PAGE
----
In an earlier century, I taught at an exclusive four-year college whose English department had a bang-up reputation for producing fine writers. Elders in the department had produced a style manual that all instructors were to follow. The rule of thumb was to mark papers with the style-manual codes and not to accept final versions until all errors had been taken care of. Such error codes included “wc” for “word choice” (using “like” for “as”); “cg” for “incongruity” (“an example of this is when”); “da” for “dangling”; and so on. I found the practice tiresome and relatively ineffective, particularly when I turned in my first annual report, where I had noted that my research “centered around” a particular topic, and one of my elders had written “cg!” in the margin. We were missing the forest for the trees, I thought then and think now; we were focusing our students’ attention on arbitrary usage conventions rather than on effective argument.
But the English department is seen generally as the gatekeeper of usage, and my colleagues at that institution took their role very seriously. If we in the English department wouldn’t stop the slide into sloppy, we felt, who would? We bore our burden nobly and smiled with gentle patience at seatmates on airlines who said, “Oh, an English professor! Guess I’d better watch my grammar!”
Of course, I’m in the business because I love language, and anyone who loves a thing hates to see it butchered. My solution since those days has been the ubiquitous circle. If it’s misspelled, I circle it; if the usage seems illogical, opaque, or inappropriate to a formal paper, I circle it. Sometimes I flick a question mark into the margin. Come talk to me if you don’t know what’s amiss, and we’ll have a chat. The rest of my extensive comments are reserved for the heart of the story, the poem, the argument.
This elegant system has worked for me, but I’ve noticed recently that I’ve stopped circling several items that used to get loop-de-loops. I’ll mention just two.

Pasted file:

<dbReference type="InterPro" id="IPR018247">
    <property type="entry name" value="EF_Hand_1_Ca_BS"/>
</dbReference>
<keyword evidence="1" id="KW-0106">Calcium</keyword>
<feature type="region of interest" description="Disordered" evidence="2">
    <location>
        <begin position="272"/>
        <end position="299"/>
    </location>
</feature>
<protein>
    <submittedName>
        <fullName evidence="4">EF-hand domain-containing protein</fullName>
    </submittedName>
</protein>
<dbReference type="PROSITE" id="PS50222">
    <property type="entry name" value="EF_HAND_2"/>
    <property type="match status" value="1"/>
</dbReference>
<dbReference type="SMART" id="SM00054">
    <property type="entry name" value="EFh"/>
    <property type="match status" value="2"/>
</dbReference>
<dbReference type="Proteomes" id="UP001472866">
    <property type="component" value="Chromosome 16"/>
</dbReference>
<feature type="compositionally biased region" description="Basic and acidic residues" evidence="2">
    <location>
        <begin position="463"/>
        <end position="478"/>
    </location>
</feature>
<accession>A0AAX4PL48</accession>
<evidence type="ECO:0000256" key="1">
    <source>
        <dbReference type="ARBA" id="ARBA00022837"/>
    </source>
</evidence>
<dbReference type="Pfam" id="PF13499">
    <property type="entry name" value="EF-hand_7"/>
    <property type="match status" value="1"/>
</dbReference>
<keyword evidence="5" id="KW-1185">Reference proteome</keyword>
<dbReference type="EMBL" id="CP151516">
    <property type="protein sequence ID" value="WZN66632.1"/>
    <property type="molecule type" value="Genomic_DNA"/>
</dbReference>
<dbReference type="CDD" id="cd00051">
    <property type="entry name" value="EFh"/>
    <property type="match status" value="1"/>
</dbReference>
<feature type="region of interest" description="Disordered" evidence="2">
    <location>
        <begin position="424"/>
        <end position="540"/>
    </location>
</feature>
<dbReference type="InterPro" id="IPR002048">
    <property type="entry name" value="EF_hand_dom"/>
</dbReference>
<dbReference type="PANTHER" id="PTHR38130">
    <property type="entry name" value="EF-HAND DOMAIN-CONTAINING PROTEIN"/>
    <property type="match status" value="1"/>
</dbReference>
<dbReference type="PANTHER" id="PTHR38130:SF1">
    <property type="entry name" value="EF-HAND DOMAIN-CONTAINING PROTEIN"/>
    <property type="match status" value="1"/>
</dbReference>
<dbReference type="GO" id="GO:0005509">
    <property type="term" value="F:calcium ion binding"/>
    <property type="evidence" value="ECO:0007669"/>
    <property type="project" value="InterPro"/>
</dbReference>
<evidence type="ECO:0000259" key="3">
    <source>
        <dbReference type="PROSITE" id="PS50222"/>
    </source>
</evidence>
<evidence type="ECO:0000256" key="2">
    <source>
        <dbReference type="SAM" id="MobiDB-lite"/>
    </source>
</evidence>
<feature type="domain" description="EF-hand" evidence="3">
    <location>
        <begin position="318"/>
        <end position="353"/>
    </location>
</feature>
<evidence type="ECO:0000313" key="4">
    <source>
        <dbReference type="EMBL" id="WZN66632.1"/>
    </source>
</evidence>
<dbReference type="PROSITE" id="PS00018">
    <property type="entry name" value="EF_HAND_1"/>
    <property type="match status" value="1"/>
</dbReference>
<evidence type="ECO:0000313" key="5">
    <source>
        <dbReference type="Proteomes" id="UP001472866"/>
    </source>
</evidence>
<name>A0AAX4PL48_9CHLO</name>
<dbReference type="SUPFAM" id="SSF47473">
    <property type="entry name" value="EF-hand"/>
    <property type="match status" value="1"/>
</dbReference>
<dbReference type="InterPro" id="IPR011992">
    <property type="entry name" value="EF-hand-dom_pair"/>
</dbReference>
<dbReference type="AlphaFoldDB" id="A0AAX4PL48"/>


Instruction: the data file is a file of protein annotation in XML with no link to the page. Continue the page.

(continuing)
- Alright, according to my own English teachers, was a misspelling of all right, and I used to mark it as such. Though the dictionary not only defends the variant spelling and notes that it has been in use for over a century, Google Ngrams still shows a large gap between the two, suggesting that formal usage is still slanted heavily toward the two-word version. Word marks alright for grammar, though not for spelling. But alright is ubiquitous among students. There’s zero ambiguity in its meaning. And I suspect that in another generation, publishing venues from newspapers to treatises will accept alright regardless of how many circles decorate my students’ papers. So I have stopped.
- All the sudden and all of the sudden are variations on all of a sudden that I saw very rarely until recently. When I first spotted the phrase, it got a circle—lazy student, I thought, or a typo. In the last three years its frequency has increased exponentially. A host of Web sites have puzzled over the usage, with Urban Dictionary’s pronouncing all of the sudden “A stupid variation … which stupid people use”; and dozens of commenters on Motivated Grammar ascribing the use of the sudden to a particular region or a mishearing of “of a.” But the OED history of this idiomatic phrase is eclectic, with the sudden preceding a sudden chronologically and on or upon sometimes replacing of. If there’s one truth to be told about idioms, it’s that they change over time, and Google Ngrams reveals the sudden to be distinctly on the rise. Though there’s no way to tell if the phrase is being used adjectivally (“all the sudden attention”), I suspect at least some of the increase is due to this twist on the more common idiom. Who am I to interrupt its ascendancy?
Now, I know that certain commenters on this site will applaud my new restraint in playing grammar cop, while others will bemoan my having removed my finger from these holes in the dike. But I wonder if others have adjusted their practice incrementally, as befits the evolution that we who have taught for more than a quarter century have been privileged to witness? Step forward, I say, and testify.